Stuart Shave / Modern Art
Stuart Shave/Modern Art
This contemporary art gallery for Stuart Shave/Modern Art lies opposite Sir Nicholas Hawksmoor’s St Luke’s Old Street church (1733) and forms a component of the St Luke’s Conservation Area. The site originally contained three dilapidated commercial buildings from the mid-1940s. These featured extensive north-facing roof lights and inherently well-proportioned spaces, albeit hidden behind years of ad hoc adaptation.
The project draws the three existing structures together, forming an appropriate context for the church, while reusing qualities of the existing buildings for the display of contemporary art. Stuart Shave/Modern Art consists of a larger gallery of 110 sqm and a smaller gallery of 55 sqm, along with private viewing, staging and storage areas. There is separate access to upper level offices and a sheltered outdoor staff area in the two-storey building to the rear of the site.
During the design process, full-scale mock-ups were prepared to test gallery proportions, openings and key details before development. This helped to establish principles for the interface between new and existing elements during construction.
Spatially, the sequence of galleries is unified by a new exposed polished concrete topping slab with integrated underfloor heating. This new datum reconciles the various original floor levels and provides level access from the street. New patent glazing roof lights incorporate diffuse Georgian wired glass and opening panes for natural ventilation, while overhead track lighting supplements daylight and provides flexibility to suit the gallery’s programme of painting and sculpture.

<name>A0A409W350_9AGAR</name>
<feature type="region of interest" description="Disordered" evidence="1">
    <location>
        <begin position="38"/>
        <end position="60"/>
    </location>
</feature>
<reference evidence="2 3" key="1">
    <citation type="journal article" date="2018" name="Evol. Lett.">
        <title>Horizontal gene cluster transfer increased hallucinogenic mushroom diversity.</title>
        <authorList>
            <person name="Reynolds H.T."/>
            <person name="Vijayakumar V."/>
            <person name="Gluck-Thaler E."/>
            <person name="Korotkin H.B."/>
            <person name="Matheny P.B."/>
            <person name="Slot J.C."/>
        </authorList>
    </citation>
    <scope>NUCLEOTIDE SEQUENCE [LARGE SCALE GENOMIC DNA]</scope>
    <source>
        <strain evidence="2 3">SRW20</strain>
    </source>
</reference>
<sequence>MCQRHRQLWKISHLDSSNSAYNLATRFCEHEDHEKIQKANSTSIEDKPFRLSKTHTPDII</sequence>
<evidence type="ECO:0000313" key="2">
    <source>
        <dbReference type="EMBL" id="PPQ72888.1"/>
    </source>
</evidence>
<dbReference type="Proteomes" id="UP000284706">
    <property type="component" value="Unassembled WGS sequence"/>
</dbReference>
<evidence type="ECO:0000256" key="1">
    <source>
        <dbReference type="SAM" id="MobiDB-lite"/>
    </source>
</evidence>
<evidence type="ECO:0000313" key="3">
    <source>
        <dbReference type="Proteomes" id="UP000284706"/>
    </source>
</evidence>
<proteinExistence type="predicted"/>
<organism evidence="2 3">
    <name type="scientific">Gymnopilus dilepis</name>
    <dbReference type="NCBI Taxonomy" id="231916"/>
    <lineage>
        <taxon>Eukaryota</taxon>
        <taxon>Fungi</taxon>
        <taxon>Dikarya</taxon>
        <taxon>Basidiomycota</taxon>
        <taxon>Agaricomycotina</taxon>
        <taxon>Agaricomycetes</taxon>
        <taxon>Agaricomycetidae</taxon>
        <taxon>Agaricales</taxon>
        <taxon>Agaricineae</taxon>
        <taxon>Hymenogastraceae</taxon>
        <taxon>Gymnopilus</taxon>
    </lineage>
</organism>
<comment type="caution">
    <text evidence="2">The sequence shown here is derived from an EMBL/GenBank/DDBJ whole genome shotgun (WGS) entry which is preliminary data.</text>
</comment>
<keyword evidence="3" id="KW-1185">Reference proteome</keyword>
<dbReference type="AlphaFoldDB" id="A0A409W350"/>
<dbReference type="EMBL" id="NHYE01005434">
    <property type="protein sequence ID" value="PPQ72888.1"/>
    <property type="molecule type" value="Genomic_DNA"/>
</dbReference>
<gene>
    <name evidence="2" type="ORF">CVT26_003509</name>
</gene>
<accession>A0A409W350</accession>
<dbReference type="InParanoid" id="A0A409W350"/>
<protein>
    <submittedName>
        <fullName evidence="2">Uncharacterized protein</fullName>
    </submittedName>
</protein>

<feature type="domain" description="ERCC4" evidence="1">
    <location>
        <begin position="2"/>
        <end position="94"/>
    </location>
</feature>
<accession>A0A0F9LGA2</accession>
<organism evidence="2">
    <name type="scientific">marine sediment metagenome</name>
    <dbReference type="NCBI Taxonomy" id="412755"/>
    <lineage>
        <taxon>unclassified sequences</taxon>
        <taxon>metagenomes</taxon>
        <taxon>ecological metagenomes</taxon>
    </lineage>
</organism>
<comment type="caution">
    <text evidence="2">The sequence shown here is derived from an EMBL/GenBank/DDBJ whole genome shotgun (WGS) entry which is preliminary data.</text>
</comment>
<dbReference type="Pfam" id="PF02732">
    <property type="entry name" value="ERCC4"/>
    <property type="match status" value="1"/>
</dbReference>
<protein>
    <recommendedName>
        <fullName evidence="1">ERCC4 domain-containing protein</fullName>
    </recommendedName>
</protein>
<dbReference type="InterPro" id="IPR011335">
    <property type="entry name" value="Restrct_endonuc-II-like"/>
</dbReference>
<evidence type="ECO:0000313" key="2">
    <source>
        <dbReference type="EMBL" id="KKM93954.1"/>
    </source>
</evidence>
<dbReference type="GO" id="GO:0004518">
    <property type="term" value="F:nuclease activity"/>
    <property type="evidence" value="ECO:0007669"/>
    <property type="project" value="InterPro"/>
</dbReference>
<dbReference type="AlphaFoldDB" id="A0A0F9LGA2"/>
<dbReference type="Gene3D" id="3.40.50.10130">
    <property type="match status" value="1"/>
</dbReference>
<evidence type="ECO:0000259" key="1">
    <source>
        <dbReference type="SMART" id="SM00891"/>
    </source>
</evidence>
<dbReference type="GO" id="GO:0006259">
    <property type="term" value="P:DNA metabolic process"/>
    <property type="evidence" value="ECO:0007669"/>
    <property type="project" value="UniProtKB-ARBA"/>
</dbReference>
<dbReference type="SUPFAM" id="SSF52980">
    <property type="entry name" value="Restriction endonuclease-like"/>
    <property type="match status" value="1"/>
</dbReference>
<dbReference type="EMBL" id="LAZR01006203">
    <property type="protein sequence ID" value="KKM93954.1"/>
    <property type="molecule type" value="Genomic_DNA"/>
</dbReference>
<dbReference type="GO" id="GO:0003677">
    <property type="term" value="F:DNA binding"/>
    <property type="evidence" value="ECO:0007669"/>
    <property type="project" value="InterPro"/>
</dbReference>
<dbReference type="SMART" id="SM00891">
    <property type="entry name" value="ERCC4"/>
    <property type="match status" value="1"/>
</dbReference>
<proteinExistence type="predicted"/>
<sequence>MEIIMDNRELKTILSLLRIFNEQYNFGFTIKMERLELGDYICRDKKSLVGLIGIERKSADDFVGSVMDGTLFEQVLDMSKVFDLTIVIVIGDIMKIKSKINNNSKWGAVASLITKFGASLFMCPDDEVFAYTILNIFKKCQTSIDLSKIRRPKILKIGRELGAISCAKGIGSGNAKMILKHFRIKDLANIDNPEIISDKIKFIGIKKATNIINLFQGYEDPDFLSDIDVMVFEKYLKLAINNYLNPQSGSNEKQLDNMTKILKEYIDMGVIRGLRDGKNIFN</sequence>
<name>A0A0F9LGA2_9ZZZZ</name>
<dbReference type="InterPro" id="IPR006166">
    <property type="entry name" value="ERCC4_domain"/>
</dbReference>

The principal elevation consists of a three-metre glazed entry door and six blind steel-framed windows. The proportion and rhythm of the new windows is adapted from the original pattern of openings along the facade and modestly reflects the cast iron windows of St Luke’s opposite. Existing brickwork and lintels have been repaired where necessary and some recent openings in the facade closed-in.
A sense of the patchwork history of the original masonry is retained, whilst the overall elevation is unified through a series of thin mineral washes. This creates a purplish dark grey overall tone while allowing subtle differences in the brickwork to remain apparent.
The ambition of Stuart Shave/Modern Art is to form a new architectural identity that contributes positively to the St Luke’s Conservation Area setting. It is neither explicitly modern nor overly beholden to the past, but rather coaxes unused spaces back into public life, while retaining a memory of their previous functions.
Client: Modern Art / Stuart Shave
Location: London, United Kingdom
Status: Completed 2014
Photography: Maris Mezulis